DAY 76 Wednesday 1st August My right knee and the front ball of my right foot decided to play up during the night. I woke up with a hobble and 9 inflamed mozzy bites on my left arm. This ‘one mule town’ had no shops, no Internet gaff’s….nothing!. I have stared at the World Map […]
Wednesday 1st August
My right knee and the front ball of my right foot decided to play up during the night. I woke up with a hobble and 9 inflamed mozzy bites on my left arm. This 'one mule town' had no shops, no Internet gaff's....nothing!. I have stared at the World Map long enough now that I have it imprinted in the mind... I drew my own out.
The landscape so far In Kazakhstan has consisted of flat grassland...( the grass varied between 4 to 8 inches long). Spotted sporadically on this grass were telegraph poles the odd patch of sand dunes, desert, road, trains and their tracks, yak's, wild Horses and the odd bush or tree. Ravens and Eagles hovered above and that's about it. Atyrou is my destination and their is a good 500km of road before it forks off.
A lovely mother figure appeared to me at the Train Station who pointed me in the right direction. A taxi took me to the edge of town. This time the Thumb conjured the Kazkh boys in blue. To cut a very long story short despite my attempts I got escorted back to the Train Station.
The Silk road officially starts in Turkenstein these days and is a section of the journey I had been so looking forward to rolling along, all be it to drop into conversation to the Grandkids...
" Aye...back in the summer of 2012, Queen Elizabeth had her Diamond Jubilee...that Flotilla,'al tell ya'. England got knocked out the Euros again, Murray got to the final of Wimbledon, bless his efforts, and by God! London held the greatest Olympics ever!. Where was ya Grandad... hitching along the old Silk Road in Kazakhstan missing the lot!"
" Whats the Silk road Grandad "
" Welllllll! sit ya self down"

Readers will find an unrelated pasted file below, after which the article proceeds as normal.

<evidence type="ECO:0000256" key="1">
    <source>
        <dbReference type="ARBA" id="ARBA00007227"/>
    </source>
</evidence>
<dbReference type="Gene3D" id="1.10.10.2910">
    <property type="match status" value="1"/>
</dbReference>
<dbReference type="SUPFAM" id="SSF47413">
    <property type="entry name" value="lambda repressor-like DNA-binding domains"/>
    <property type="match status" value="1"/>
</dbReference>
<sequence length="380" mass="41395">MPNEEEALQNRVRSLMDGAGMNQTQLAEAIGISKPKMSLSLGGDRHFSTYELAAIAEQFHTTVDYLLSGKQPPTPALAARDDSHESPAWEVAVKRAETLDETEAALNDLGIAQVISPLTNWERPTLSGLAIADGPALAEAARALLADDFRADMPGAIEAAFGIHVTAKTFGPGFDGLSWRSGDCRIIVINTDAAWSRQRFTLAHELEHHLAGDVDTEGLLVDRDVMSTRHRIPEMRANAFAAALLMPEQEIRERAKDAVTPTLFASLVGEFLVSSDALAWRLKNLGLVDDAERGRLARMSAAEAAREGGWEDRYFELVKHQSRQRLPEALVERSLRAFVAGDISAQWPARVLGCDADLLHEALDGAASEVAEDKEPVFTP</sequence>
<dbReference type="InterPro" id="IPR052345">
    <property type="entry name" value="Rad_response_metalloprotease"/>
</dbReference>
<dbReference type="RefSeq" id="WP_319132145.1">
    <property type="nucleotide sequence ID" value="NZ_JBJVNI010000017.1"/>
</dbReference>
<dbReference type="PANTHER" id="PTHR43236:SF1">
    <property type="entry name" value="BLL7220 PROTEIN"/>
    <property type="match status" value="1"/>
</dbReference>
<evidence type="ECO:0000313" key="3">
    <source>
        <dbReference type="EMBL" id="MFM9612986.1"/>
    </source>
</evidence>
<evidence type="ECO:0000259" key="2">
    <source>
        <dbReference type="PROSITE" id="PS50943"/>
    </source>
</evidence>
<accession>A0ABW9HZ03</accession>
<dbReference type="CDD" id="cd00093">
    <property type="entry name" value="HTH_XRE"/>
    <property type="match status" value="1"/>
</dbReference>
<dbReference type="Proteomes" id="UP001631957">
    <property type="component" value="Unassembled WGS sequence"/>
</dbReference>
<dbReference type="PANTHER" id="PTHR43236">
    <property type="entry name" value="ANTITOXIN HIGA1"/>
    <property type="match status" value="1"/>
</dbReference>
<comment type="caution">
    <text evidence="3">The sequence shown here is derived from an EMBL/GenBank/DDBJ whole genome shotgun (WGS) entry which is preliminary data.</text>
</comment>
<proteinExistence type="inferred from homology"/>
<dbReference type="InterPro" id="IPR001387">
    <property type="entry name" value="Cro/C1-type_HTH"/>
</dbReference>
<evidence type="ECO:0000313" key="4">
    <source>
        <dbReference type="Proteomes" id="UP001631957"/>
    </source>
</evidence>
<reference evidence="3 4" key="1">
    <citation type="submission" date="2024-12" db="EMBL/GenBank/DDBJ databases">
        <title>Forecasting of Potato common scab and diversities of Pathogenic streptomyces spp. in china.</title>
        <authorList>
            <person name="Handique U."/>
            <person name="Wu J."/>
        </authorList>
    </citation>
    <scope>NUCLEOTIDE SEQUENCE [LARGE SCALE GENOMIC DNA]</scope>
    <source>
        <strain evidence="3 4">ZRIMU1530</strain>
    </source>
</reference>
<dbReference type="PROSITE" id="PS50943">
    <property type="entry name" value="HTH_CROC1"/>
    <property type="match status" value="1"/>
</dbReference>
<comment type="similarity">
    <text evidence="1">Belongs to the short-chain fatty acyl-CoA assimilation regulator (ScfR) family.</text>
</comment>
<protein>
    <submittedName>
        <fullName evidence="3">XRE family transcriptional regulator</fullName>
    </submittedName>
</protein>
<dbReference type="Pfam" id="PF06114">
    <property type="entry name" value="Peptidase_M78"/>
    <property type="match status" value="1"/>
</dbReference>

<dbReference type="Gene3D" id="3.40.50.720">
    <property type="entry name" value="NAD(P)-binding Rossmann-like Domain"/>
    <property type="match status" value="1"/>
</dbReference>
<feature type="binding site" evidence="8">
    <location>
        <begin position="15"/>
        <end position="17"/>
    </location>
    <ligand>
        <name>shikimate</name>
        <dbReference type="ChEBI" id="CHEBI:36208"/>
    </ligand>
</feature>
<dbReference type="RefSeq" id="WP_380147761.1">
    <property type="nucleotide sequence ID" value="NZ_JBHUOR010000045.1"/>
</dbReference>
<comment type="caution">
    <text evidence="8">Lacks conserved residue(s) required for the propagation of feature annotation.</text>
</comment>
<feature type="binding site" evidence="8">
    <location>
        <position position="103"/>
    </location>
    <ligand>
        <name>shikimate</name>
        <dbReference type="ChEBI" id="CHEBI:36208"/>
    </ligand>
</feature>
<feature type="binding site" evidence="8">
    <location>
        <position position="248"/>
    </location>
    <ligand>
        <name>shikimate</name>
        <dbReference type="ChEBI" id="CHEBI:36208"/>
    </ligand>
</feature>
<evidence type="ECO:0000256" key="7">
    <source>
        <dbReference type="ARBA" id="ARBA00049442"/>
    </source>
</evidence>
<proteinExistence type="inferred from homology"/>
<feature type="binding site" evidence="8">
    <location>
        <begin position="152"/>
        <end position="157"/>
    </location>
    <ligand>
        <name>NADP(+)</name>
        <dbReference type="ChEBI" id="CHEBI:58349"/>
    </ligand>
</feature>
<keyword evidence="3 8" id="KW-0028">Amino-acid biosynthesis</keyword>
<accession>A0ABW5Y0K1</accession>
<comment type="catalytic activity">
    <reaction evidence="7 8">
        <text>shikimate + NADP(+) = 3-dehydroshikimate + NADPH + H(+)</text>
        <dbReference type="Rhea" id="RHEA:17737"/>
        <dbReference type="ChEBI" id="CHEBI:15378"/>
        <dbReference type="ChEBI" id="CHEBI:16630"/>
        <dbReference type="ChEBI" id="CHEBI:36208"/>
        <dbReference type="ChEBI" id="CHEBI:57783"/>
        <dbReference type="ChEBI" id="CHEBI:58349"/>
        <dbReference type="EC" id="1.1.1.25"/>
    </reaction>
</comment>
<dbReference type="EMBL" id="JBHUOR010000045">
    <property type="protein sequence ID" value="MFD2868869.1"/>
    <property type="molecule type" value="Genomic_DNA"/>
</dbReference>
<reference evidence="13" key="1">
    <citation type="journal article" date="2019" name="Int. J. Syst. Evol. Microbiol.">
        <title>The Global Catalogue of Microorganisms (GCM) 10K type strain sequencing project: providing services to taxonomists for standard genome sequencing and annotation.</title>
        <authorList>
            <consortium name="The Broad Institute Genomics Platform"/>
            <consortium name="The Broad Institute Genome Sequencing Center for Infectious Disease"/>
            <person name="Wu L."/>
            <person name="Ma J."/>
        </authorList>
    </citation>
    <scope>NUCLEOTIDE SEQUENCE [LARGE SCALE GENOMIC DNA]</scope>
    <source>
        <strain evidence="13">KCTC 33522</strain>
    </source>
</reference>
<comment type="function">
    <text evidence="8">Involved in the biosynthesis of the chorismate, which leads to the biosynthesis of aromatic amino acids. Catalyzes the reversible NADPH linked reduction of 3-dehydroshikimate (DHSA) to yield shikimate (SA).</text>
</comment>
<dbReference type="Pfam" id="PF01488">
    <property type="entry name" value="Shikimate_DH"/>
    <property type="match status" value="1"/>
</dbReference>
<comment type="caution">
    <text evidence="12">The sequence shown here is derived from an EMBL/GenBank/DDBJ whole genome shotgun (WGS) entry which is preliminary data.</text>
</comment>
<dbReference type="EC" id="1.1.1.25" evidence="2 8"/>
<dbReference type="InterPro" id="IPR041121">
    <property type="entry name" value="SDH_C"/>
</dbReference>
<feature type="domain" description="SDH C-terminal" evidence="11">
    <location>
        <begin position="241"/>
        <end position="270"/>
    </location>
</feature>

But No! I can't do that now because the cops put me on the Trains. Not a threatening scenario by any stretch... just plain weird.
I could pontificate on these happenings at great legnth yet weird sums it up best for now.
I couldn't break a smile out of these 'boys in blue' with the fantastic hats, they smiled and giggled between each other when they thought I wasn't looking, yet when i was looking they acted mean as hell...
" You in Kazakhstan now, no England "...
I was well aware of this. No one spoke English and it was harder to get things done than in China. Their was a tangible attitude to the younger generations that suggested a nationalistique, competative streak... like they were showing off or they assumed I thought Kazakhstan was rubbish, so they resented me a little for it. I wonder if 'Borat' was the reason.
" You U.S.A? "
" No English... Great Britain "
They would lighten up after this.
Down the rabbit hole we went as the rigmarole of buying a train ticket began. The cops stood either side of me the whole time ensuring I got tickets taking me to the Russian border... insinuating I will be checked at every station.
It transpired that their would be no trains for 5 days to Atyrou. I showed them my passport with the rigid dates specified on the Russian transit visa.
It took me 2 hours to explain that getting different trains along the inter-connecting route is also a viable option. Its simple things like this, the notion of alternative solutions that have proven very difficult to come out in the wash across a lot of this journey. We eventually sorted it.
The first train would leave Turkenstein at 4pm today, arriving ( and Im'e not even sure about this 'kapcakban, sonds like- Kandergas) the following day at 4pm Thursday. The next train leaves Kandergas at 20;20pm arriving at Atyrou 9am friday morning. With a 12 hour wait then the 21:20 train to Astrakhan (Russian border) arriving at 05:30am Saturday morning.
That evenings train was fine, I was in a 4 birth room. Everyone on the carriage glared at me like was from outer space, but once one brave soul cracked a smile out of me they all wanted a piece. Twas a nice hive of activity once we were chugging along, everyone had their doors open, intermingling and chatting away in the carriage corridor. I chose the company of some hard looking miner lads who invited me in their room for some Olives and Vodka...they had noticed my guitar when I got on the train and insisted I play for them. I kicked off with a nice instrumental picking piece, it evoked a sullen reaction. Not wanting these boys upset I pulled a masterstroke out the bag... I opened up with a whistle to the opening bars of ' Wind of Change' by the Scorpians with a slight steady tap on the Guitar to nods of stoight approval... then with a deep opening strum of the only chord I knew...
" I FOLLOW THE MOSKVA"
followed by a bellowing chorus of...
" DOWN TO GORKY PARK "
" LISTENING TO THE WIND OF CHAAAAANNNGGEEE "
Nothing like an Iron Curtain classic anthem to win the Ruskie crowd over. No change in their choice of song though...they made me play it 4 times.